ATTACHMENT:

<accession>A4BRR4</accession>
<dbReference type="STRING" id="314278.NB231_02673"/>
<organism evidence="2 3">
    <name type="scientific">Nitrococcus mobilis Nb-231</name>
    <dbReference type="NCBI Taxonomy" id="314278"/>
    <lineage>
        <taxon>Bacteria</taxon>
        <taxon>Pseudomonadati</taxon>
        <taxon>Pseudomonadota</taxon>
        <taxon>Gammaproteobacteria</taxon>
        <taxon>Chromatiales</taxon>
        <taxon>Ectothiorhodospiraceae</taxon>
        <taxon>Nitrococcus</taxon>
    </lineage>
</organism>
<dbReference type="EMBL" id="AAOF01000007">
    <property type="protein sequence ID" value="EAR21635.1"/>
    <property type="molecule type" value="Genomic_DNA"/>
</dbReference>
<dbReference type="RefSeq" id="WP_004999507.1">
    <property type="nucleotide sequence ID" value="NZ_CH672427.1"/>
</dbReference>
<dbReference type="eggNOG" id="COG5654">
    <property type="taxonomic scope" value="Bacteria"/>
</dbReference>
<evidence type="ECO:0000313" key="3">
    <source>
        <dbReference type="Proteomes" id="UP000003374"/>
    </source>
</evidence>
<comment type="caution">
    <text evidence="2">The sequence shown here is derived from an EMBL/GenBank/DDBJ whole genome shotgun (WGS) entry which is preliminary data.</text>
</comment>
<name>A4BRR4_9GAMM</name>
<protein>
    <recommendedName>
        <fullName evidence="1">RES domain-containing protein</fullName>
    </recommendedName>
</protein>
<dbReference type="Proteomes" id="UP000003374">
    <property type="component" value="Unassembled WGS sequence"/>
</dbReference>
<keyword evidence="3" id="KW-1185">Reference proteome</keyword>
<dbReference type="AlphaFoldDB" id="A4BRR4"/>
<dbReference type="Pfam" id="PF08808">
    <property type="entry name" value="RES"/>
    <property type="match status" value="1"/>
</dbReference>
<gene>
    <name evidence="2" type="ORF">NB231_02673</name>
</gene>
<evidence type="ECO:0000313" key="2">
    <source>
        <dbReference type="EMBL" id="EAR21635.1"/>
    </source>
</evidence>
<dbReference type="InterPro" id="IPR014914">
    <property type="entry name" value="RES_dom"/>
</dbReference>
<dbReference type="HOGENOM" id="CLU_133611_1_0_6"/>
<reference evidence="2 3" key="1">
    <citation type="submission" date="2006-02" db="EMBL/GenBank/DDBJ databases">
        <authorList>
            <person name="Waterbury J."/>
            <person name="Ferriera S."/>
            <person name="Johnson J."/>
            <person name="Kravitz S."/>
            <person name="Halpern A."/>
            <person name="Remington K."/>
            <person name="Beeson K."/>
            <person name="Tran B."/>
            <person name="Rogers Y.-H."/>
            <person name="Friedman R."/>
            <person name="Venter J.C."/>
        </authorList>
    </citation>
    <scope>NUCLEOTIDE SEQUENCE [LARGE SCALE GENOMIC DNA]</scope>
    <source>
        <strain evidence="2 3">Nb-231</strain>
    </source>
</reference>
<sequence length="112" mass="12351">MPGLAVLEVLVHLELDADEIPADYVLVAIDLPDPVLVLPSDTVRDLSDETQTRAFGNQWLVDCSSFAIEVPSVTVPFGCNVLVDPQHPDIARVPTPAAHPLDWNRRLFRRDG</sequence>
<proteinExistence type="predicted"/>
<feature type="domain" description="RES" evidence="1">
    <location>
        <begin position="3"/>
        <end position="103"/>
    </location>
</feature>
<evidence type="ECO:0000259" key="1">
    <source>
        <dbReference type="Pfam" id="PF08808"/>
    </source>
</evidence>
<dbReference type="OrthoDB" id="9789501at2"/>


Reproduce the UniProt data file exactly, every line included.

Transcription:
<accession>A4BRR4</accession>
<dbReference type="STRING" id="314278.NB231_02673"/>
<organism evidence="2 3">
    <name type="scientific">Nitrococcus mobilis Nb-231</name>
    <dbReference type="NCBI Taxonomy" id="314278"/>
    <lineage>
        <taxon>Bacteria</taxon>
        <taxon>Pseudomonadati</taxon>
        <taxon>Pseudomonadota</taxon>
        <taxon>Gammaproteobacteria</taxon>
        <taxon>Chromatiales</taxon>
        <taxon>Ectothiorhodospiraceae</taxon>
        <taxon>Nitrococcus</taxon>
    </lineage>
</organism>
<dbReference type="EMBL" id="AAOF01000007">
    <property type="protein sequence ID" value="EAR21635.1"/>
    <property type="molecule type" value="Genomic_DNA"/>
</dbReference>
<dbReference type="RefSeq" id="WP_004999507.1">
    <property type="nucleotide sequence ID" value="NZ_CH672427.1"/>
</dbReference>
<dbReference type="eggNOG" id="COG5654">
    <property type="taxonomic scope" value="Bacteria"/>
</dbReference>
<evidence type="ECO:0000313" key="3">
    <source>
        <dbReference type="Proteomes" id="UP000003374"/>
    </source>
</evidence>
<comment type="caution">
    <text evidence="2">The sequence shown here is derived from an EMBL/GenBank/DDBJ whole genome shotgun (WGS) entry which is preliminary data.</text>
</comment>
<name>A4BRR4_9GAMM</name>
<protein>
    <recommendedName>
        <fullName evidence="1">RES domain-containing protein</fullName>
    </recommendedName>
</protein>
<dbReference type="Proteomes" id="UP000003374">
    <property type="component" value="Unassembled WGS sequence"/>
</dbReference>
<keyword evidence="3" id="KW-1185">Reference proteome</keyword>
<dbReference type="AlphaFoldDB" id="A4BRR4"/>
<dbReference type="Pfam" id="PF08808">
    <property type="entry name" value="RES"/>
    <property type="match status" value="1"/>
</dbReference>
<gene>
    <name evidence="2" type="ORF">NB231_02673</name>
</gene>
<evidence type="ECO:0000313" key="2">
    <source>
        <dbReference type="EMBL" id="EAR21635.1"/>
    </source>
</evidence>
<dbReference type="InterPro" id="IPR014914">
    <property type="entry name" value="RES_dom"/>
</dbReference>
<dbReference type="HOGENOM" id="CLU_133611_1_0_6"/>
<reference evidence="2 3" key="1">
    <citation type="submission" date="2006-02" db="EMBL/GenBank/DDBJ databases">
        <authorList>
            <person name="Waterbury J."/>
            <person name="Ferriera S."/>
            <person name="Johnson J."/>
            <person name="Kravitz S."/>
            <person name="Halpern A."/>
            <person name="Remington K."/>
            <person name="Beeson K."/>
            <person name="Tran B."/>
            <person name="Rogers Y.-H."/>
            <person name="Friedman R."/>
            <person name="Venter J.C."/>
        </authorList>
    </citation>
    <scope>NUCLEOTIDE SEQUENCE [LARGE SCALE GENOMIC DNA]</scope>
    <source>
        <strain evidence="2 3">Nb-231</strain>
    </source>
</reference>
<sequence length="112" mass="12351">MPGLAVLEVLVHLELDADEIPADYVLVAIDLPDPVLVLPSDTVRDLSDETQTRAFGNQWLVDCSSFAIEVPSVTVPFGCNVLVDPQHPDIARVPTPAAHPLDWNRRLFRRDG</sequence>
<proteinExistence type="predicted"/>
<feature type="domain" description="RES" evidence="1">
    <location>
        <begin position="3"/>
        <end position="103"/>
    </location>
</feature>
<evidence type="ECO:0000259" key="1">
    <source>
        <dbReference type="Pfam" id="PF08808"/>
    </source>
</evidence>
<dbReference type="OrthoDB" id="9789501at2"/>